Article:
Researchers put lavender at the top of an ingredient mix that also included juniper, and cananga oils (cananga trees are native to India). Along with coconut oil, they massaged the mix onto the knees of people with rheumatoid arthritis three times a week.

After six weeks, those who participated reported less pain and fatigue than those who did not get the treatment.

A Complex Mix

Essential oils can be made from virtually any part of a plant, such as the peels of citrus fruits, the seeds of cardamom, the bark of the cinnamon tree, and the needles of fir trees.

Using Essential Oils

Many essential oils used for arthritis and joint diseases are massaged into the skin around the affected joint. Other oils are inhaled (called aromatherapy).

When using essential oils, look for ones that are 100% pure oil without added ingredients (such as alcohol). And choose those packaged in dark bottles since light can degrade the oil.

Massaging With Essential Oils

Follow these steps to mix an essential oil.

  1. First choose a carrier oil such as coconut, avocado, almond, or jojoba oil. A carrier oil is the base oil that will help dilute the essential oil so that it doesn't irritate or burn your skin. You might already have carrier oils like olive oil, grapeseed oil, or sunflower oil around your house.
  2. Mix between 10 and 20 drops of essential oil into about 1 ounce of your carrier oil of choice.
  3. Massage the potion into your skin, where needed. The oil should absorb in about 10 or 15 minutes. You can reapply the mixture about every six hours.

If you have a rash, open wound ,or skin irritation, wait until it heals before applying an essential oil. The oil could make the problem worse.

Aromatherapy With Essential Oils

You can enjoy aromatherapy in different ways:

  • Mix several drops of an essential oil with a tablespoon or so of vegetable oil or milk and add it to your bath.
  • Place a couple of drops of essential oil on a cotton puff and place it in a plastic bag. Remove the the puff and smell it several times during the day.
  • Add between 30 and 45 drops of an essential oil to a spray bottle filled with 3 ounces of water. Spritz your home, office, or even your bedsheets.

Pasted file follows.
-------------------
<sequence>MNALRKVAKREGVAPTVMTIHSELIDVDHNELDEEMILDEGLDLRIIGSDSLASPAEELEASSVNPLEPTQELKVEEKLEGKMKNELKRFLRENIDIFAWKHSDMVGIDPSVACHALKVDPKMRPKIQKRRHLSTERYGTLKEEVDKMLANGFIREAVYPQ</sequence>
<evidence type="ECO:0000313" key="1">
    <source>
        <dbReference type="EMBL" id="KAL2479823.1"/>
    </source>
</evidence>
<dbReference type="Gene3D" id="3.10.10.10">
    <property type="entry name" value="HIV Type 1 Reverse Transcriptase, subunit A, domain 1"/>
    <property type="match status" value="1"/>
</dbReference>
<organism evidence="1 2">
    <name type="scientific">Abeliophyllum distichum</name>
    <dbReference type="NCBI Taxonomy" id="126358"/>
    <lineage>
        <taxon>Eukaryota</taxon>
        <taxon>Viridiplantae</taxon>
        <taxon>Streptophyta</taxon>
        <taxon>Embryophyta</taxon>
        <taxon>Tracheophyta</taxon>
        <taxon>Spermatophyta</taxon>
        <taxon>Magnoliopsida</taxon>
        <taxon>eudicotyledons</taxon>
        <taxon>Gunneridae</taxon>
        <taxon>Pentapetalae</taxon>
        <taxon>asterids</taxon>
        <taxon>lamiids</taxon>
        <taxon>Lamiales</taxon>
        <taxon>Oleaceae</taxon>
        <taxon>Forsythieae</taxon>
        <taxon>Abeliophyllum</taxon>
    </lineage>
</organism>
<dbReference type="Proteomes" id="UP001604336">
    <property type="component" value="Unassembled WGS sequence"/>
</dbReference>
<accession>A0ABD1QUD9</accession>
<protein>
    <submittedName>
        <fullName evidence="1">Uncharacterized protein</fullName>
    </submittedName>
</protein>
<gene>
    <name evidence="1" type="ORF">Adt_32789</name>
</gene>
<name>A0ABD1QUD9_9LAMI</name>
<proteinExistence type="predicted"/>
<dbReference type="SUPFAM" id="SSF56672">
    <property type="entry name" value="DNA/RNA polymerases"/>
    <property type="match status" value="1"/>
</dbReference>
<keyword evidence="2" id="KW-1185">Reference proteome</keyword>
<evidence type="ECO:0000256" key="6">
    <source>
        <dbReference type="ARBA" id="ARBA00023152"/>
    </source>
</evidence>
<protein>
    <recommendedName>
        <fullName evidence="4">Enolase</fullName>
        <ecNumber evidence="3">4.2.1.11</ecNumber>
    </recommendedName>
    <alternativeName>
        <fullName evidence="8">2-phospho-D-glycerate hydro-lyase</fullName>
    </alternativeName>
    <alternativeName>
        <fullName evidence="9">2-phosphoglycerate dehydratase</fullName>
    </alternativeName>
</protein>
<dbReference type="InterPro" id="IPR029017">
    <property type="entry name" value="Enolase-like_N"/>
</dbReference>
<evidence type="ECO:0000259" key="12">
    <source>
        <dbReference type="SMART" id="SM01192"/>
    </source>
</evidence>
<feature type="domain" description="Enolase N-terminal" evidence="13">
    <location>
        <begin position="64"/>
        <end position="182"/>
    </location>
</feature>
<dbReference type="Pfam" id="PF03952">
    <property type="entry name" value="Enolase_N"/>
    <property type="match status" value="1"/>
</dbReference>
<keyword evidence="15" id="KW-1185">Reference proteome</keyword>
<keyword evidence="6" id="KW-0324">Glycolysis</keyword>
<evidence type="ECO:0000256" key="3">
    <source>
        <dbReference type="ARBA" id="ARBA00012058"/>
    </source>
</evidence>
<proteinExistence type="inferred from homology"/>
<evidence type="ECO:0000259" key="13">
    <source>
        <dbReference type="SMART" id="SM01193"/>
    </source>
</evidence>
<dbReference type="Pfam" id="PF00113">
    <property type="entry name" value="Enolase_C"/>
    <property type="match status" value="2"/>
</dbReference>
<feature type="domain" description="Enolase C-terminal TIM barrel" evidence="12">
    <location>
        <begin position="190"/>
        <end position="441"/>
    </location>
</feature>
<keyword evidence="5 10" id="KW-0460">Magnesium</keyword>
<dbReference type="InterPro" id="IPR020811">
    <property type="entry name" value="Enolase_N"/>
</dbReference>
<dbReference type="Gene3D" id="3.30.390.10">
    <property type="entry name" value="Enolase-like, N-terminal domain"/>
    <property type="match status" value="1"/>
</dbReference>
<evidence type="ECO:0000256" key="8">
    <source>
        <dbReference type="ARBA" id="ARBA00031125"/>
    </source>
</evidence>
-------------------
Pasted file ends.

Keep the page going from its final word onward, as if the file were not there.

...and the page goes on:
Use Essential Oils in Communal Areas With Care

Essential oils sprayed or diffused into the air can affect everyone who breathes that air. Remember that while you might consider the smell of peppermint oil to be invigorating, it can agitate very young children and may present a problem for people who have a fast heartbeat. Some people with asthma report more problems breathing when certain oils are used in a diffuser.

Side Effects

Side effects can vary depending on how and how often you use the oils, which oils you use, and at what strength you use them. Side effects can include:

  • Skin irritation: This can occur when the oil doesn't absorb quickly and is left on the skin for too long (though the time can vary). Certain oils, including bergamot, lemongrass, and oregano are among some of the more irritating ones. Signs that you’re having an allergic reaction to an oil include a red, itchy skin rash or hives (raised, red itchy bumps on the skin).
  • Sun sensitivity: You may feel another type of burn (literally, a sunburn) if you apply an oil before going outside in the sun.

Try not to get discouraged if your first attempt at using essential oils is a letdown. Many people experiment with several types of essential oils until they find the one that works best for them.

Talk to your healthcare provider before using essential oils for arthritis. Let your healthcare provider know about any current medications or supplements you're taking to help avoid interactions with essential oils.

Summary

Essential oils often work because they contain anti-inflammatory and anti-pain properties, which are extracted from plants, fruits, herbs, trees, and flowers. Six of the more common types are eucalyptus, ginger, curcumin, copaiba, orange, and lavender. Using the oils is simple, whether you massage them into the skin or inhale them (known as aromatherapy).

A Word From Verywell

The pain of arthritis can affect every aspect of your life. It can limit your mobility and reduce the quality of your life. Using essential oils to treat arthritis may be a helpful complement to standard medical therapy. Your healthcare provider can advise you on what, how, and when to use essential oils for arthritis or refer you to a holistic health specialist who can guide you.

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13 Sources
Verywell Health uses only high-quality sources, including peer-reviewed studies, to support the facts within our articles. Read our editorial process to learn more about how we fact-check and keep our content accurate, reliable, and trustworthy.